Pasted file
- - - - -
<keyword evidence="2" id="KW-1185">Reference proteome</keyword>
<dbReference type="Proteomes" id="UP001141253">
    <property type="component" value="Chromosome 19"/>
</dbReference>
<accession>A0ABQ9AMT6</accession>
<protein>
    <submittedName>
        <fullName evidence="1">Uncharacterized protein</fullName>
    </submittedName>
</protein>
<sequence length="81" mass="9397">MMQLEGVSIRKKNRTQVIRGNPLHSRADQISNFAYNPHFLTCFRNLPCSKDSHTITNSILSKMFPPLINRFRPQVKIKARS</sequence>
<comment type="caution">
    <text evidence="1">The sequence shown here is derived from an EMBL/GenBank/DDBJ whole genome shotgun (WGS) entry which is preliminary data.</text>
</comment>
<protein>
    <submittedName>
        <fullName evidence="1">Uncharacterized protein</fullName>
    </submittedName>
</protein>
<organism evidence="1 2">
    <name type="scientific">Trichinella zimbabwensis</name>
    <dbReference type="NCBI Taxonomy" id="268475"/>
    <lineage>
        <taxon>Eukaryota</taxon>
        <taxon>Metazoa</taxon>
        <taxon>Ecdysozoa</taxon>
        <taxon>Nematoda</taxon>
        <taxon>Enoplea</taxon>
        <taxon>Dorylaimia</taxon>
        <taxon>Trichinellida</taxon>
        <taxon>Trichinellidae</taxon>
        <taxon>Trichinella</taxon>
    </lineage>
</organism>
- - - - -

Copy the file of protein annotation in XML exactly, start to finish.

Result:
<keyword evidence="2" id="KW-1185">Reference proteome</keyword>
<dbReference type="Proteomes" id="UP001141253">
    <property type="component" value="Chromosome 19"/>
</dbReference>
<accession>A0ABQ9AMT6</accession>
<protein>
    <submittedName>
        <fullName evidence="1">Uncharacterized protein</fullName>
    </submittedName>
</protein>
<sequence length="81" mass="9397">MMQLEGVSIRKKNRTQVIRGNPLHSRADQISNFAYNPHFLTCFRNLPCSKDSHTITNSILSKMFPPLINRFRPQVKIKARS</sequence>
<comment type="caution">
    <text evidence="1">The sequence shown here is derived from an EMBL/GenBank/DDBJ whole genome shotgun (WGS) entry which is preliminary data.</text>
</comment>
<protein>
    <submittedName>
        <fullName evidence="1">Uncharacterized protein</fullName>
    </submittedName>
</protein>
<organism evidence="1 2">
    <name type="scientific">Trichinella zimbabwensis</name>
    <dbReference type="NCBI Taxonomy" id="268475"/>
    <lineage>
        <taxon>Eukaryota</taxon>
        <taxon>Metazoa</taxon>
        <taxon>Ecdysozoa</taxon>
        <taxon>Nematoda</taxon>
        <taxon>Enoplea</taxon>
        <taxon>Dorylaimia</taxon>
        <taxon>Trichinellida</taxon>
        <taxon>Trichinellidae</taxon>
        <taxon>Trichinella</taxon>
    </lineage>
</organism>